Gordon Walck, USN
Friends fought their way across Pacific
By PAULETTE PERHACH Posted: Monday, March 12, 2007 ; Updated: 6:00 AM on Monday, March 12, 2007
WWII veterans Gordon Walck, 89, seated, and Charlie Usina 82, pose in Walck’s St. Augustine Shores home. By DARON DEAN, firstname.lastname@example.org
Gordon Walck, 89, and Charlie Usina, 82, both of St. Augustine, remember each other from their time more than 60 years ago on the USS San Francisco as sailors of the 9,950-ton, 588-feet-long heavy cruiser.
“We knew each other. You struck up relationships as shipmates,” said Usina. “We had a good crew of Americans.”
Walck boarded first, in time for the Pearl Harbor attack that brought the United States into World War II.
“I was scared. We didn’t have anywhere to hide,” said the former Seaman 1st class.
The ship had little ammunition on board. Though the ship was nearly defenseless, it sustained little damage.
After that attack, it went on to play key roles in the battles of Midway and Cape Esperance.
Walck worked as the repairman on board. He remembers those battles from a frightening position: a tiny windowless room. In the pump room, where Walck made sure the pumps were running and there was freshwater throughout the ship, “all you could do was look at the four walls and hope nothing comes in,” he said.
At the Battle of Guadalcanal, the USS San Francisco was not so lucky. It received extensive damage, and 77 of Walck’s shipmates were lost and 105 injured. The ship received the Presidential Unit Citation for its actions in battle.
Usina was drafted in 1944 and became a fireman first class on the ship.
Together the men fought through the Pacific.
“We were all over the Pacific,” said Usina.
All those battles blend after so many years. But the men remember little things.
The most devastating thing Usina said he saw was a Japanese POW hospital where they used Americans for medical research.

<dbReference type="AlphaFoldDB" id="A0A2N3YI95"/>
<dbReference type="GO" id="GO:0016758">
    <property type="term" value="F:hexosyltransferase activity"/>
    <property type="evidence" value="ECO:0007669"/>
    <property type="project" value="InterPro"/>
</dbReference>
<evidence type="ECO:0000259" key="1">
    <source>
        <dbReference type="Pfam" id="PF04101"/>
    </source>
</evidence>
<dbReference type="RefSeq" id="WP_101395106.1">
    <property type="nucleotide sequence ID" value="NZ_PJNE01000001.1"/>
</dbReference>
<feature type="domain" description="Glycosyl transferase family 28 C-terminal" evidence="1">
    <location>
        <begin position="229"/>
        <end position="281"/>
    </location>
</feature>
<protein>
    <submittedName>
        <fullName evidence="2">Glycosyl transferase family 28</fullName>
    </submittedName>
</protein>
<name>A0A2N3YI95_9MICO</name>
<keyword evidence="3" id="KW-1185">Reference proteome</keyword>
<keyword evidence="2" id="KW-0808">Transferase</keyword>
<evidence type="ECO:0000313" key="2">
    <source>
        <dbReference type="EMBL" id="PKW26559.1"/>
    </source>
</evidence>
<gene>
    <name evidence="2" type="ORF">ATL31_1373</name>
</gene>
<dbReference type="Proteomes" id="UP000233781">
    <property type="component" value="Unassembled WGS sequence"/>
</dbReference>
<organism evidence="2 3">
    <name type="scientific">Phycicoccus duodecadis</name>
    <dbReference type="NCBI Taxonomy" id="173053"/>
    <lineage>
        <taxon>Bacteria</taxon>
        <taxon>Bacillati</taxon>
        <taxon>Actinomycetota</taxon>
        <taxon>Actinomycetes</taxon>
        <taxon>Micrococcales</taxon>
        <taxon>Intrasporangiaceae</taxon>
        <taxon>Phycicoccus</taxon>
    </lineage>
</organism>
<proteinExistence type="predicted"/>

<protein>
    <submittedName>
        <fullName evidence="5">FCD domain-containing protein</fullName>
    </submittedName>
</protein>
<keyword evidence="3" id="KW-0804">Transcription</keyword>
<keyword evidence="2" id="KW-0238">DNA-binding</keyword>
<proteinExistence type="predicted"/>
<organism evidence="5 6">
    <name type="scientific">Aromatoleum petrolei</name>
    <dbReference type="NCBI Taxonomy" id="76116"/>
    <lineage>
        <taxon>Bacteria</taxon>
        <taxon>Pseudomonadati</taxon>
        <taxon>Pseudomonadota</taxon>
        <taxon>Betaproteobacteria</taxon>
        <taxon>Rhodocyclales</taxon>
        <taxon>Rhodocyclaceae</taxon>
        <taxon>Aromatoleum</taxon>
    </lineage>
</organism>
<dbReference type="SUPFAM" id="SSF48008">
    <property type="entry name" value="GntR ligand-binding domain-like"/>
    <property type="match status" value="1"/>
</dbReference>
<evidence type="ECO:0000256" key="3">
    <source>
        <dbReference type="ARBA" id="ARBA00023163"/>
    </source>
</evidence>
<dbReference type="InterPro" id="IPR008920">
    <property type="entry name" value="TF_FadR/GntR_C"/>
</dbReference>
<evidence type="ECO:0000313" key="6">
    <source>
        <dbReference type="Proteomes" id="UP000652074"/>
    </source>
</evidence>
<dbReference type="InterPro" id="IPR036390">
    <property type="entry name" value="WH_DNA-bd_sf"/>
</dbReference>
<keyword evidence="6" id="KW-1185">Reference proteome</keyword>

“It was just the most sickening thing,” he said.
One of the greatest things he saw was the flag raised at Iwo Jima.
The San Francisco earned 17 battlestars in the Pacific.
The men remember one battle that had nothing to do with the enemy. Starting on Dec. 17, 1944, a typhoon started rocking the ship. Then the waves grew until the men felt like they were on a toy boat in the hands of a toddler at bath time.
“The bridge of the ship was 71 feet above water,” said Usina. “The waves were breaking over the ship.”
They rode out the storm for two days, then, on Dec. 19, the crew helped search for survivors from three destroyers that sunk during the typhoon.
“It was a rough one,” said Walck.
Walck left the ship that year, but Usina stayed on until the war ended. He worked in the A division, converting sea water into potable water.
Usina was discharged on Feb. 5, 1946.
“I learned to respect the 13 stripes and the 48 stars. That’s what we were defending,” said Usina. “We would not allow Japan to destroy that flag that was American.”
Usina returned to the land his family has owned for generations in St. Johns County to farm potatoes and run a ranch.
After leaving the military, Walck went back to his home state of Pennsylvania and did sheet metal work at Bethlehem Steel. When he retired, he and his wife, Dorothy, moved to St. Augustine. She died several years ago.
At one point, five veterans from the USS San Francisco lived in the county, according to Usina, but the other three have passed away. The ship has had its reunion here twice.